Evidence-based strategies to strengthen interprofessional communication in palliative care

S. Rubinelli1, M. Bennardi2, C. Gamondi3, G. Stüssi3, P. Salessi3, N. Diviani1 (1Luzern ; 2Nottwil ; 3Bellinzona)


Palliative care (PC) services seek to improve quality of life of patients with life-threatening conditions. Despite their high-value contribution to patient care, PC faces significant challenges. One of the most reported challenges is the difficulty to engage in optimal interprofessional communication at different levels. 


To identify key-evidence based strategies to strengthen interprofessional collaboration and cooperation, with a focus on the Italian-speaking part of Switzerland. 


This presentation is based on results of two types of research:

A) A qualitative interview- and focus group-based multicenter study. Fifty people employed in various institutions in Italian speaking Switzerland (healthcare professionals, allied healthcare professionals and key informants) were interviewed. Interviews were analyzed using framework analysis.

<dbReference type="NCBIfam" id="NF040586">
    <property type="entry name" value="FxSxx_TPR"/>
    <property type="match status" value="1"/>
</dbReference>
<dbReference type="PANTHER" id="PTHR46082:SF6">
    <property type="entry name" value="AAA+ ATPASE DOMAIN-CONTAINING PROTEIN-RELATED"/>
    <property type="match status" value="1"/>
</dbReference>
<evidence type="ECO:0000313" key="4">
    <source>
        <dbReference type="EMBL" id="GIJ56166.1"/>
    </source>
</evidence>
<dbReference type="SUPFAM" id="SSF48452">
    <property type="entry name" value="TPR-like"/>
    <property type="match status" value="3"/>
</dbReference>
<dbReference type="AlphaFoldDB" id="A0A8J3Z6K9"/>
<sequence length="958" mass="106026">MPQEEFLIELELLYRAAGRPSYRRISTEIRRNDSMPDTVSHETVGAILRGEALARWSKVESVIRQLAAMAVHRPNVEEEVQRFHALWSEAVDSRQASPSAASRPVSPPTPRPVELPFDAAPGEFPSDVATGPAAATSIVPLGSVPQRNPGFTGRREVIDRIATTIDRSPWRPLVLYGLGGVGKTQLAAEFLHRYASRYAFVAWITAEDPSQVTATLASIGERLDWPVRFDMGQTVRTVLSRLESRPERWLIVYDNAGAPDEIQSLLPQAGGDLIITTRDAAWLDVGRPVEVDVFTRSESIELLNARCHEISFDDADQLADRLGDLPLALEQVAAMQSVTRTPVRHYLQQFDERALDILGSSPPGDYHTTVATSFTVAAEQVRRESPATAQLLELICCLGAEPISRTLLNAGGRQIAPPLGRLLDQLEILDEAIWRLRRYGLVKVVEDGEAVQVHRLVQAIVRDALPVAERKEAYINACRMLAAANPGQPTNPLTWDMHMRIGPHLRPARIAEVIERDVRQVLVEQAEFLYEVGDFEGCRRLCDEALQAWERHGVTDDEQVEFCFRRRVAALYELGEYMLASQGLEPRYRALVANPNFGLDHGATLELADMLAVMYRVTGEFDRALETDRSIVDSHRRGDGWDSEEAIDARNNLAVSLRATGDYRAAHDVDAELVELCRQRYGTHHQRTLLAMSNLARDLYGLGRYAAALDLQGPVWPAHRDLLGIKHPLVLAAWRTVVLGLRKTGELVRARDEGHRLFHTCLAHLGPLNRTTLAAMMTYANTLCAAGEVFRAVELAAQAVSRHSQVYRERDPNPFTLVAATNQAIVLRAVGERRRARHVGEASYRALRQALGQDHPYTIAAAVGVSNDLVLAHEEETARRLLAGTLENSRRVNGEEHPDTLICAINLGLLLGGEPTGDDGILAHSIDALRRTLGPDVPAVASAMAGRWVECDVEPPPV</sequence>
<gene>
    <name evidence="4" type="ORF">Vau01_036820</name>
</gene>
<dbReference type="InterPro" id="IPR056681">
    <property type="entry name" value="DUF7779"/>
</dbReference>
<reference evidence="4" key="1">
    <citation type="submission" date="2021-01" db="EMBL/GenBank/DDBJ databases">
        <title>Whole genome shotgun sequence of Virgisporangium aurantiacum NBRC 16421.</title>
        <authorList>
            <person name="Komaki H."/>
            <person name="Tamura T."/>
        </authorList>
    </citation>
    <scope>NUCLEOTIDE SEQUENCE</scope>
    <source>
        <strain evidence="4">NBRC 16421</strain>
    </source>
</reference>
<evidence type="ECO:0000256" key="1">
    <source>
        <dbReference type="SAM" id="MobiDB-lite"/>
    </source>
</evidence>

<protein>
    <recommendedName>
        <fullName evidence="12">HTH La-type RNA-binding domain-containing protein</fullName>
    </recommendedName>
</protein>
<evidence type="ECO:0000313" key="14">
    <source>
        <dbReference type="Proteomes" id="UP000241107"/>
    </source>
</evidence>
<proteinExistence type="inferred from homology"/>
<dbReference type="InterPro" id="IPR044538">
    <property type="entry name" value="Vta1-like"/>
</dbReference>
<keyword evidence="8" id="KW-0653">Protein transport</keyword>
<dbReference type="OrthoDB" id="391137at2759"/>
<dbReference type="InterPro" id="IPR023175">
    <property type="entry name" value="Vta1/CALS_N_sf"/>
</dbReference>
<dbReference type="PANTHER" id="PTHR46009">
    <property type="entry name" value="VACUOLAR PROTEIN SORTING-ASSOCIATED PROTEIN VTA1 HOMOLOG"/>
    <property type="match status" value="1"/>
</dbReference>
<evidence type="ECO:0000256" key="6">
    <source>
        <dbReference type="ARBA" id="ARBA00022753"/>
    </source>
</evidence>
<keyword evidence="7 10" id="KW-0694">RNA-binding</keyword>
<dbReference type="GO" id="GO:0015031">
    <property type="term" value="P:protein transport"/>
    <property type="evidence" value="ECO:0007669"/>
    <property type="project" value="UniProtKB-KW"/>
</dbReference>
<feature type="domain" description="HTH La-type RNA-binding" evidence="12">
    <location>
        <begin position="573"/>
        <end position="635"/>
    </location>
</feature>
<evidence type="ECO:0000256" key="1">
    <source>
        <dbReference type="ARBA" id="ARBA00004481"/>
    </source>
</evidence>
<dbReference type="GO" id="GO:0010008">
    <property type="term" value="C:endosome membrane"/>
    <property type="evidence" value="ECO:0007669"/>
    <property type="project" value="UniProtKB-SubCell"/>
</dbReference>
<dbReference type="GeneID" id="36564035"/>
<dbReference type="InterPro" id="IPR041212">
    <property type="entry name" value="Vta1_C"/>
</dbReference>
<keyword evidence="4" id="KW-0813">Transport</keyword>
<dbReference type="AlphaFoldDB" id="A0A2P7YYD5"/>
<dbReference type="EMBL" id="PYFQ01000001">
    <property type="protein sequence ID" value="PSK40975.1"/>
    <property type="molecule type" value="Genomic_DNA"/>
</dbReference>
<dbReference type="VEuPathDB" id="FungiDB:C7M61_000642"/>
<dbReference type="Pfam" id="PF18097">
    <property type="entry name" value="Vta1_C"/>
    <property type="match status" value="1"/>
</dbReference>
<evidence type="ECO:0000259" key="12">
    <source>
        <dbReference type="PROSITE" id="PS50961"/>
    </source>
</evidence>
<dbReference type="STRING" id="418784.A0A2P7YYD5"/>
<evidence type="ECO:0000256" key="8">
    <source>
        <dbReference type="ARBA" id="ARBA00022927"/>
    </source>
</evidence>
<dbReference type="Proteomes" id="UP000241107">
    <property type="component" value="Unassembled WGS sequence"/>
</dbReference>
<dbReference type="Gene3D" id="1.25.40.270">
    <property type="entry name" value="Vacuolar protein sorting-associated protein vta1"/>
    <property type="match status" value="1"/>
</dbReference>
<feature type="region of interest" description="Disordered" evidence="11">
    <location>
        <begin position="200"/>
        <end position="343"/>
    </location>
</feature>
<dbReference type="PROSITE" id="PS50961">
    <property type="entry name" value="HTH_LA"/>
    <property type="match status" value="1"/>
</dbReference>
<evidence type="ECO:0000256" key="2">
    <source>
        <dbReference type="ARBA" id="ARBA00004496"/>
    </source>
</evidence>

B) Results from research A were contextualized in light of evidence-based strategies of interprofessional communication as found in the literature in health communication. 


Main obstacles to interprofessional communication in palliative care include:

  • lack of knowledge and appreciation of the role of other health professionals;
  • the often hierarchical administrative and education structures;
  • the perceived different roles and positions within the various teams and the fact of not feeling the responsibility to promote such a collaboration;
  • the traditions and professional cultures of the various health professionals;
  • the lack of time to think “outside the boxes” of daily duties;
  • the lack of frameworks and models for interdisciplinary collaboration.

To address the above difficulties, the literature offers main strategies: 

  • to learn about other professions and to enrich and improve self-reflection of their own professions;
  • to develop attitudes that are positive towards sharing responsibility for patient care;
  • to agree on scopes and goals of healthcare, with a clear identification of the specific role of each health professional;
  • to identify different skills and knowledge of the different health professionals within a comprehensive framework. 


Fruitful interprofessional collaboration in palliative care requires educational and training activities. These include formal and informal initiatives to build not only skills, but also self-perspectives and attitudes.